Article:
Final Report: I-SAVE: An Interactive Real-time Monitor and Controller to Influence Energy Conservation Behavior by Impulse Saving

EPA Grant Number: SU834700
Title: I-SAVE: An Interactive Real-time Monitor and Controller to Influence Energy Conservation Behavior by Impulse Saving
Investigators: Alahmad, Mahmoud , Bergstedt, Sean , Brow, Caitlin , Brumbaugh, Adam , Ci, Song , Hasna, Hosen , Nader, Wisam , Sordiashie, Evans , Wang, Xueyi , Wisnieski, Tim
Institution: University of Nebraska at Lincoln
EPA Project Officer: Nolt-Helms, Cynthia
Phase: I
Project Period: August 15, 2010 through August 14, 2011
Project Amount: $10,000
RFA: P3 Awards: A National Student Design Competition for Sustainability Focusing on People, Prosperity and the Planet (2010) RFA Text |  Recipients Lists
Research Category: Pollution Prevention/Sustainable Development , P3 Challenge Area - Built Environment , P3 Challenge Area - Energy , P3 Awards , Sustainability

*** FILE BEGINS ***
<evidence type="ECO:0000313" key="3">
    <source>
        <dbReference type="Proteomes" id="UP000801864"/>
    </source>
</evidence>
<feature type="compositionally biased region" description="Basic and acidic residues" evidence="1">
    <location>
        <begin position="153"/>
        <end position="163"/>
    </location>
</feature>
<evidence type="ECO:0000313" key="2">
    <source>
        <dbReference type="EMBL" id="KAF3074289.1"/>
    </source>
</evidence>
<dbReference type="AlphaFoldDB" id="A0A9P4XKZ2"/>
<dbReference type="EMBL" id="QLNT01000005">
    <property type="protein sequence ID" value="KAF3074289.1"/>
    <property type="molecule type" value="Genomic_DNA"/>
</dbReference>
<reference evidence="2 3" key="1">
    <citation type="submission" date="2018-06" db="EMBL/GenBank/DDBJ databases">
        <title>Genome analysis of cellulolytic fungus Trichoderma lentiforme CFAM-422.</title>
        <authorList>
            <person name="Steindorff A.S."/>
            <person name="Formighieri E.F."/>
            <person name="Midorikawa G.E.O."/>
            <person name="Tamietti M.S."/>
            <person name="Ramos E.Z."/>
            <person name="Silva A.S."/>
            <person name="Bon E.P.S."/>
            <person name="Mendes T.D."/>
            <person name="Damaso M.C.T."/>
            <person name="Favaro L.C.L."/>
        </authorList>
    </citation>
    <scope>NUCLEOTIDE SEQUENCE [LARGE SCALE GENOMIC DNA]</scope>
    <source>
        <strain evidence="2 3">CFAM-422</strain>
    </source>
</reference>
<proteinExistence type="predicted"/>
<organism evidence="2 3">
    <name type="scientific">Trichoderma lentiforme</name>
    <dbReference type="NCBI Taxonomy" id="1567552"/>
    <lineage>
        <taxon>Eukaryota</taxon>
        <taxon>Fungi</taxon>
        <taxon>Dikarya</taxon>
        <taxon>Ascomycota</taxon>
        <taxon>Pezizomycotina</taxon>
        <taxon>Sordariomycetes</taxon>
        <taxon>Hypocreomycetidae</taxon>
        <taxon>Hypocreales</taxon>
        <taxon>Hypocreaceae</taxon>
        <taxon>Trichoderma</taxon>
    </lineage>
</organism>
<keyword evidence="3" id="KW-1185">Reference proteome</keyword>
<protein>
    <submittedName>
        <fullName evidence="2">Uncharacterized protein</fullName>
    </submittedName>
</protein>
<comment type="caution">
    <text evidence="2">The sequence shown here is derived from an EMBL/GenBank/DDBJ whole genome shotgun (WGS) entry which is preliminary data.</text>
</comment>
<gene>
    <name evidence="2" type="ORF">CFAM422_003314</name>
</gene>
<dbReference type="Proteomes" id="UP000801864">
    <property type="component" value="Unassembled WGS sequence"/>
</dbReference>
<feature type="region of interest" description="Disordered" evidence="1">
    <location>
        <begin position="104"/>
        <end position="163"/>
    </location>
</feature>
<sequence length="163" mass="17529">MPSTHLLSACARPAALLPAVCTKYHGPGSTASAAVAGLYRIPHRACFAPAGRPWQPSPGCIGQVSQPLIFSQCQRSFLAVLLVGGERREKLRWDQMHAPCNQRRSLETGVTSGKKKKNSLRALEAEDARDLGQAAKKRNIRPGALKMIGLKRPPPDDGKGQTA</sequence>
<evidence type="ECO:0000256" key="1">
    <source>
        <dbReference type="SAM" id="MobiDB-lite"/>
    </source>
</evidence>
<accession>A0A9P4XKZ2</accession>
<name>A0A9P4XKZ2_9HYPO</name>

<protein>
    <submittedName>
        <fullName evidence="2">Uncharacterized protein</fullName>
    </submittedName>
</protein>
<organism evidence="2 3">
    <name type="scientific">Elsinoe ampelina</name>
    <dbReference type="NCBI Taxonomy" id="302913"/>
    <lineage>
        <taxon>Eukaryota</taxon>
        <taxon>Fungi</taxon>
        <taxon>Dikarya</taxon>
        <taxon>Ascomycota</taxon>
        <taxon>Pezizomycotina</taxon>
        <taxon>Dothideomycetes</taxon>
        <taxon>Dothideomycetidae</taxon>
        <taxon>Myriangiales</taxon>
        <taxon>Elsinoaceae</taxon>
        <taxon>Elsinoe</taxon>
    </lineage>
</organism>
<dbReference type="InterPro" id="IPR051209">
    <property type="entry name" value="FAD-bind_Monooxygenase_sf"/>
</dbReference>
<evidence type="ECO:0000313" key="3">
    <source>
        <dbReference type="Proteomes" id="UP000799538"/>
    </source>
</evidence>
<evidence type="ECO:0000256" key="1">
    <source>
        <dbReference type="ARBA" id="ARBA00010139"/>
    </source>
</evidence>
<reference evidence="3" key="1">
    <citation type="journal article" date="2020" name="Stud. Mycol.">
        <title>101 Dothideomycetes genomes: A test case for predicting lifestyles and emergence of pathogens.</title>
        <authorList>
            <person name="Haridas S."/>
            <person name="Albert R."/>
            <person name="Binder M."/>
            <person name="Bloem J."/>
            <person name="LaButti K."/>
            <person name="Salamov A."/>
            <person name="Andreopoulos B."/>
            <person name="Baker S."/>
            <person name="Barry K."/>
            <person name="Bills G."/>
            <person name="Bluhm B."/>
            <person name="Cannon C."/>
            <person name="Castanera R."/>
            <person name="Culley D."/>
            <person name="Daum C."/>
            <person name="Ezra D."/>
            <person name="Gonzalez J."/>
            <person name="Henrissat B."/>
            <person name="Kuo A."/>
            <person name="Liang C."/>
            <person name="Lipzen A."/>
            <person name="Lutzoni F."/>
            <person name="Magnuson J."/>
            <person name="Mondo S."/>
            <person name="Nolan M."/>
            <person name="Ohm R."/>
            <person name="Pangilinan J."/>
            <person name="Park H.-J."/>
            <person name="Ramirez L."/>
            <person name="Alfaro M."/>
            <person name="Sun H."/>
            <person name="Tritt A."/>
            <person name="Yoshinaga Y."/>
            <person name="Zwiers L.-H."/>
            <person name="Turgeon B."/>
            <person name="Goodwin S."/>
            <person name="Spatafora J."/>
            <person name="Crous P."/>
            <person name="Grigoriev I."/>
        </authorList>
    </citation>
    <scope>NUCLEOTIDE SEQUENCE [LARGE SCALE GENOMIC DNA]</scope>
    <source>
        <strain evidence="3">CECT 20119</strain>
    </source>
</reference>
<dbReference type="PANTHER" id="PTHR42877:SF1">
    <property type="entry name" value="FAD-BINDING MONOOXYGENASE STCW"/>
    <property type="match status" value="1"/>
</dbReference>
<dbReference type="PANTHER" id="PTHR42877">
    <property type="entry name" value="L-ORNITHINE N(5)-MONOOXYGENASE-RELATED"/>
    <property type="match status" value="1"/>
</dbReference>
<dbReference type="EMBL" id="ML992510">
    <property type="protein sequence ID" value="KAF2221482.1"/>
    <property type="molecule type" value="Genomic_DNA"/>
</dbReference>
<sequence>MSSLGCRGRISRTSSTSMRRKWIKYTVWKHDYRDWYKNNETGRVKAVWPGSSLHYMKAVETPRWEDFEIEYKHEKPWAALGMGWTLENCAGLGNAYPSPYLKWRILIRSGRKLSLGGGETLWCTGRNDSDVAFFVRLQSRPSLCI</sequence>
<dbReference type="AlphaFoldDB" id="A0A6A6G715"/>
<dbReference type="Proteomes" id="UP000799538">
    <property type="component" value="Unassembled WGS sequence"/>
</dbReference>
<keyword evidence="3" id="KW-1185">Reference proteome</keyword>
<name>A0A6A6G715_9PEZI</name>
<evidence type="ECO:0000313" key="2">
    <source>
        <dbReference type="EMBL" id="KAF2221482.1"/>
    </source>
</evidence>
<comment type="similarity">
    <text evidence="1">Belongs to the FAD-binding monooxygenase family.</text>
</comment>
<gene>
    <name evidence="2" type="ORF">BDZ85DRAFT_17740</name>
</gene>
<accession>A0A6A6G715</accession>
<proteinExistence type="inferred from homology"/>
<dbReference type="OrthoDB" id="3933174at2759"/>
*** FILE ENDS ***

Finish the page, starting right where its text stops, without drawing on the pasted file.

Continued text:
The 2010 Annual Energy Outlook indicates a 14% increase in U.S. primary energy consumption from 2008 to 2035, an average annual growth rate of 0.5%. Further, CO2 emissions are projected to increase by 0.3% per year for the same time frame. This increase is mostly due to the electric power and transportation sectors [1]. The electrical distribution system particularly plays a role in the built environment as it is an enabling product, an intangible necessity used to power our systems [2]. According to United States Green Building Council (USGBC), the built environment in the United States accounts for 72% of electricity consumption, 39% of energy use, 38% of all CO2 emissions, 40% of raw materials use, 30% of waste output (136 million tons annually), and 14% of potable water consumption [3]. U.S. homes use about one-fifth of the total energy consumed in the nation and about 60% of that is in the form of electricity. The residential sector, unlike the commercial and industrial sectors, is made up of multiple small energy users such as houses, mobile homes, and apartments. Research has shown that these residential energy consumers waste almost 41% of the power supplied to their homes [4]. The large amount of usage and waste indicates that the residential sector has significant energy savings potential. A study in USA has put the value of deferring network upgrade work at approximately $650/KW for transmission and $1050/KW for distribution network [5].